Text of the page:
The New King: Technology
by Dan Seagren
Posted: March 2, 2008
Times change. We talk of moving from the manufacturing stage to the age of information with a few points between…
Times change. We talk of moving from the manufacturing stage to the age of information with a few points between. We love to give things names, even if we have to stretch the point a little. Here's another way of delineating our progress.
America gradually shifted from making thing (industrial age) to buying them (for cash). Then we learned how to buy on credit and bought even more. Then we moved from saving to borrowing where we tend to linger right now. This led to the age of finance where manufacturing companies still manufacture but make their money on lending. We're told, for instance, that General Motors still makes things but makes its money financing cars. Maybe so.
Then we discovered that our imperialism and isolationism dissolved into globalization with treaties (like NAFTA) and outsourcing becoming everyday terms. Some suggest that some huge retailers make it work by buying from foreigners and hiring immigrants while slowly putting mom ‘n pop out of business. Even technology no longer is king as we move along into a post-technological era.
So, we seniors can moan and groan but we obviously cannot make enough noise for anyone to hear. Even so, there are entities that no longer bemoan seniors on the payroll and even appreciate their years of experience and expertise. And the handwriting on the wall indicates that some babyboomers will probably not be able to retire on schedule for a bundle of reasons, including impoverished saving accounts.
Keeping up with change is not for sissies. So, rather than try, we can take the easy way out and revert to an era of our own, isolationism. Or, we can hang in there and give it a try. Let me illustrate. I bought my first computer in 1985 at the urging of a colleague. My first computer was a 45 pound portable. Portable? I never used it as such for obvious reasons. My wife was horrified at its ugliness and so it was relegated to our walk-in closet.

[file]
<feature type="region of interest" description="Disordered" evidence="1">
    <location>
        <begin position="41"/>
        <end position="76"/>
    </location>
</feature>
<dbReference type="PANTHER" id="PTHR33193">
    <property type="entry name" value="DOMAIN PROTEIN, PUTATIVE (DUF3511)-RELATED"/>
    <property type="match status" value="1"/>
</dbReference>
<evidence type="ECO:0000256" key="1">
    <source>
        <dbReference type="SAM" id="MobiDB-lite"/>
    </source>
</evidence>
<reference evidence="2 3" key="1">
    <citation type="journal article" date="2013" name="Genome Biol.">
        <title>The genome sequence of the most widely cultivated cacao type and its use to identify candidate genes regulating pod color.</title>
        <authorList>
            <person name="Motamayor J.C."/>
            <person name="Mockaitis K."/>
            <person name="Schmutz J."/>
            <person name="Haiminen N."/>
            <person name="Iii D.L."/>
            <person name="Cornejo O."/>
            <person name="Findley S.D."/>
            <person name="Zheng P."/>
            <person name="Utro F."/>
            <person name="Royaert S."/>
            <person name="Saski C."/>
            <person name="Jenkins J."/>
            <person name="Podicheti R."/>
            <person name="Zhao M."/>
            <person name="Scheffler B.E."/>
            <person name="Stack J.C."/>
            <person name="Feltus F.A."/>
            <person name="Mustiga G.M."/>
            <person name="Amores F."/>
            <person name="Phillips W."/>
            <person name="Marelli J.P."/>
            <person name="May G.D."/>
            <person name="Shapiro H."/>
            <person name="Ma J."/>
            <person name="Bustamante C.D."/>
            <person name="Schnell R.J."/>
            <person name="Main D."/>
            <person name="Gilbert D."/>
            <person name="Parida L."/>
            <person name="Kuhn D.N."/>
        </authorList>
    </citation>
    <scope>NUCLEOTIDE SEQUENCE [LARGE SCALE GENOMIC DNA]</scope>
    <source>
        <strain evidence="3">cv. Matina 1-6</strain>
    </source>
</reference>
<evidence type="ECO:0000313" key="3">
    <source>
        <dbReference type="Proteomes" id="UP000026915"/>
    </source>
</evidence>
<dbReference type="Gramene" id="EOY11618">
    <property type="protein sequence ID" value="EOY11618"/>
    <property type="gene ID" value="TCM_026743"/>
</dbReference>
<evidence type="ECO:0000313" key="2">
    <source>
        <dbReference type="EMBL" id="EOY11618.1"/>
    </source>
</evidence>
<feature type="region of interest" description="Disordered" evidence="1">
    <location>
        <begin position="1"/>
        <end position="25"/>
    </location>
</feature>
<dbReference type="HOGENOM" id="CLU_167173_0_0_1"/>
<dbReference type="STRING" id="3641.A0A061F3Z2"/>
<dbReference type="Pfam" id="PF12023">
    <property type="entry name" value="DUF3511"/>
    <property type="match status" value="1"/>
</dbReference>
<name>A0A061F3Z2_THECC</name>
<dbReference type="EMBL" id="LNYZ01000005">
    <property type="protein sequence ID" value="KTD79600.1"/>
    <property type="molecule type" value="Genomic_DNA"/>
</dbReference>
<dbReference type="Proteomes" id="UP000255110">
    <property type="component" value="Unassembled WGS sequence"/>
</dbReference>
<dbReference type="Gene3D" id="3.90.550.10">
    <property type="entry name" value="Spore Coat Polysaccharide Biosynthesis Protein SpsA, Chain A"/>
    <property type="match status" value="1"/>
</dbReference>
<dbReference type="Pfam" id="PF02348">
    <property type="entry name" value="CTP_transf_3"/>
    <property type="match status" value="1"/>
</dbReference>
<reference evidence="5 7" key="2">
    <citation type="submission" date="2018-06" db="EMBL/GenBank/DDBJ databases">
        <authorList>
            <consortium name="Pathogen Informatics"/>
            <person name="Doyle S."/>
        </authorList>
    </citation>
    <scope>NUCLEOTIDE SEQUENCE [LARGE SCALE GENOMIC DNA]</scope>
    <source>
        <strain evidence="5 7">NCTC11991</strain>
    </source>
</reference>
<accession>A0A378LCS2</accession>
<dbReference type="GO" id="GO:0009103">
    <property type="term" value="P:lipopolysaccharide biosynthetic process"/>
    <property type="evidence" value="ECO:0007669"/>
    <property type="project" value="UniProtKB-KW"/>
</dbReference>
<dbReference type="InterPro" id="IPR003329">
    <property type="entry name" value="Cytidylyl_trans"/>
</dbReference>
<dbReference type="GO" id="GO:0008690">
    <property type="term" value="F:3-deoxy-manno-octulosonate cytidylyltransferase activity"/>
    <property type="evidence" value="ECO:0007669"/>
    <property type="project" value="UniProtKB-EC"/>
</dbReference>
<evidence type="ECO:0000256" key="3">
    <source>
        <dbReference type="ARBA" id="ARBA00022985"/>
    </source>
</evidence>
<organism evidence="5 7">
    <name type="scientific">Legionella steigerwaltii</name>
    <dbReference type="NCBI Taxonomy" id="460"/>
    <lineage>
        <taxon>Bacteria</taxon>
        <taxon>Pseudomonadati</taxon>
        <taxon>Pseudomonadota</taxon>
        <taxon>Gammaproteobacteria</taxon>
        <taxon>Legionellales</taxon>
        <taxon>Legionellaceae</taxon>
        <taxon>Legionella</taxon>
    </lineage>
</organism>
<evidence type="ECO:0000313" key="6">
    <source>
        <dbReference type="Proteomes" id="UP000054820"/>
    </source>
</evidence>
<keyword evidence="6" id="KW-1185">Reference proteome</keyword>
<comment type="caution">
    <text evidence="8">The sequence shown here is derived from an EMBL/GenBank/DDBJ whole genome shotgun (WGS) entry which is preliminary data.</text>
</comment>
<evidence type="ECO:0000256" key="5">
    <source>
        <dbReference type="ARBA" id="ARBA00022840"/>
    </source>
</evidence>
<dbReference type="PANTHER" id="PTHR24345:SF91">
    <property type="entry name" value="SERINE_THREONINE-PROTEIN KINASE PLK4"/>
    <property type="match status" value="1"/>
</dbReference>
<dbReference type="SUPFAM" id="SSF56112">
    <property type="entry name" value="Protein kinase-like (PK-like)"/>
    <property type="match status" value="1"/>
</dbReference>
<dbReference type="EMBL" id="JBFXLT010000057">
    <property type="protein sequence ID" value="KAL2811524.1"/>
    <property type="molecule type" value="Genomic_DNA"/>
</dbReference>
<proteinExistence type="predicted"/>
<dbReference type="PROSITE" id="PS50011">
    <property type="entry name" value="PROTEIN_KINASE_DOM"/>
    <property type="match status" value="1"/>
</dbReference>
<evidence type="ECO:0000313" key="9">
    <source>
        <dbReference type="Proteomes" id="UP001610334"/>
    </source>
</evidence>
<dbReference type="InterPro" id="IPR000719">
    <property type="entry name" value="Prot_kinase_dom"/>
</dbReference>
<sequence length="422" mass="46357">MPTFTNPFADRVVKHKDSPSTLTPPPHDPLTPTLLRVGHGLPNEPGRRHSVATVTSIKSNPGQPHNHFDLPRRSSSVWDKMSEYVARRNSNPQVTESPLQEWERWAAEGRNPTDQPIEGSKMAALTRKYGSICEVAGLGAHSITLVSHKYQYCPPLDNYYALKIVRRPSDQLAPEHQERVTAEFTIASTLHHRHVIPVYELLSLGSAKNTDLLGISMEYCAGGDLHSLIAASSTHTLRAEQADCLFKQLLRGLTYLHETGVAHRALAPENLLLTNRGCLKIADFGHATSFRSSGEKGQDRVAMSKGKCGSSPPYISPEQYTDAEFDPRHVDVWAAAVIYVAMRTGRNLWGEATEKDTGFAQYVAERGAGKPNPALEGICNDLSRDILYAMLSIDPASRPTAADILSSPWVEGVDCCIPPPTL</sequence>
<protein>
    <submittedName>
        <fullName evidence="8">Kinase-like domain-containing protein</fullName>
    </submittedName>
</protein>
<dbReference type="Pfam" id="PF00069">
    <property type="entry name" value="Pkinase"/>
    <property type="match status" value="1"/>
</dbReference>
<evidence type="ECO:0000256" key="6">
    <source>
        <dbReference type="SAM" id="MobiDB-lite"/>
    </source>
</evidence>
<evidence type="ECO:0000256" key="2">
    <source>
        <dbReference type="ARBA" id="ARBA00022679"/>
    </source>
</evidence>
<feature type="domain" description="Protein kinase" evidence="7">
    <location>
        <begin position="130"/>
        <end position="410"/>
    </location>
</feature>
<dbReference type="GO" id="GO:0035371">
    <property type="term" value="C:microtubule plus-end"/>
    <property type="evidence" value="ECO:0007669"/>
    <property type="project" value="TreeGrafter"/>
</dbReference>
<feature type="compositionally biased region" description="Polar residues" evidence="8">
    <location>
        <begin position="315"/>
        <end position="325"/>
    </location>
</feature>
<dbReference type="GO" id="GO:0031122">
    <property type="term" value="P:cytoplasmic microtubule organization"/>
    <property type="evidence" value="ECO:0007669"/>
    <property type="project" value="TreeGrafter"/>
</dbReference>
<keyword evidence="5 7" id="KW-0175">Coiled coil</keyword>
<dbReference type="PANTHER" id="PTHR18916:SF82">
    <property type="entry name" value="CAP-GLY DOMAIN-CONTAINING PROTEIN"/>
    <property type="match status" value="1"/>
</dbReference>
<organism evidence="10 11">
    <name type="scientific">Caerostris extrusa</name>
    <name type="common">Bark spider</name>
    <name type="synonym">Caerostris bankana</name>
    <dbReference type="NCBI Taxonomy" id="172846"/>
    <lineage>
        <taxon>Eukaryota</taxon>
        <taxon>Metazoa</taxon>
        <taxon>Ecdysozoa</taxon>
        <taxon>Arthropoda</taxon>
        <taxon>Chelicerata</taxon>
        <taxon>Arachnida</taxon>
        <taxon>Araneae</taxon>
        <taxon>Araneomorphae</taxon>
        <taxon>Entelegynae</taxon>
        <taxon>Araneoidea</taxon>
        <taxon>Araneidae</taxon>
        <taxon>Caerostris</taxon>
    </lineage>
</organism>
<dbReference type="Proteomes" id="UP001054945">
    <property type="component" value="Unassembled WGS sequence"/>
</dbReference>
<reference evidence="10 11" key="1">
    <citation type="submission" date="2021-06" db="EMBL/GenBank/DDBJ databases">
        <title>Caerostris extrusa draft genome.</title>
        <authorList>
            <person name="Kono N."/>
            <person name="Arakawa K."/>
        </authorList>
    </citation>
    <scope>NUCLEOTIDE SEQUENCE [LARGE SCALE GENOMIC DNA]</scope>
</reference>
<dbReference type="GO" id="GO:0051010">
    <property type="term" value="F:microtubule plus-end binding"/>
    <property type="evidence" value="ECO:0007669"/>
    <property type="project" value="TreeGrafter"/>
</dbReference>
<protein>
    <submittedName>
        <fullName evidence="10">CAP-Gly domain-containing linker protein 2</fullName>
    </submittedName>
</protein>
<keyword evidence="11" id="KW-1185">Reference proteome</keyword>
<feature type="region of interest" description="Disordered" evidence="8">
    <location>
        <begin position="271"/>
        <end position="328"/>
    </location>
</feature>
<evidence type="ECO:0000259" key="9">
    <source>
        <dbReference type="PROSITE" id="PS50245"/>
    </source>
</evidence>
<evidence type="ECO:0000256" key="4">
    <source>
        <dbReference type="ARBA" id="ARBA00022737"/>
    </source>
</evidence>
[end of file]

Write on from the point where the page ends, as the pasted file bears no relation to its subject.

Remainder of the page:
Now, after twenty-odd years, I cannot believe the changes, in size, complexity and ability. And cost (lots more for the buck today). Sure, you can purchase the top-of-the-line for big bucks, or settle for a basic model which runs slower and has fewer bells and whistles but still does a pretty good job for an amateur. So, I moved up from the 45 pounder to a laptop (a 286 for you literates), and then to a 386 with two floppies (one for running the programs, the other for the work that was done).
Then it was up to another computer, top-of-the-line IBM, which was given to me by my kids upon retirement. Meanwhile, the learning curve was always a step (or three) ahead of me and I never caught up. I subscribed to a PC (personal computer) magazine or two but canceled because they were 4 or 5 steps ahead of me. I am still trying to catch up. And I will never, never master this machine, its quirks and its enemies. Never. But I still plug along, pay bills, do research, write memos and even books and check email. And all on a laptop but not on an iPod. Not yet.
Now, having said all this, my senior moment was the moment when it dawned on me that considerable information, technical skills and personal achievements will always be either one step ahead or behind. And, as long as I understand that, and accept it, I can manage. Then it won't manage (or mismanage) me. At times it's OK to be a sissie.
Dan Seagren is an active retiree whose writings reflect his life as a Pastor, author of several books, and service as a Chaplain in a Covenant Retirement Community.• E-mail the author (su.nergaesnad@brabnad*) • Author's website (personal or primary**)
* For web-based email, you may need to copy and paste the address yourself.
** opens in a new tab or window. Close it to return here.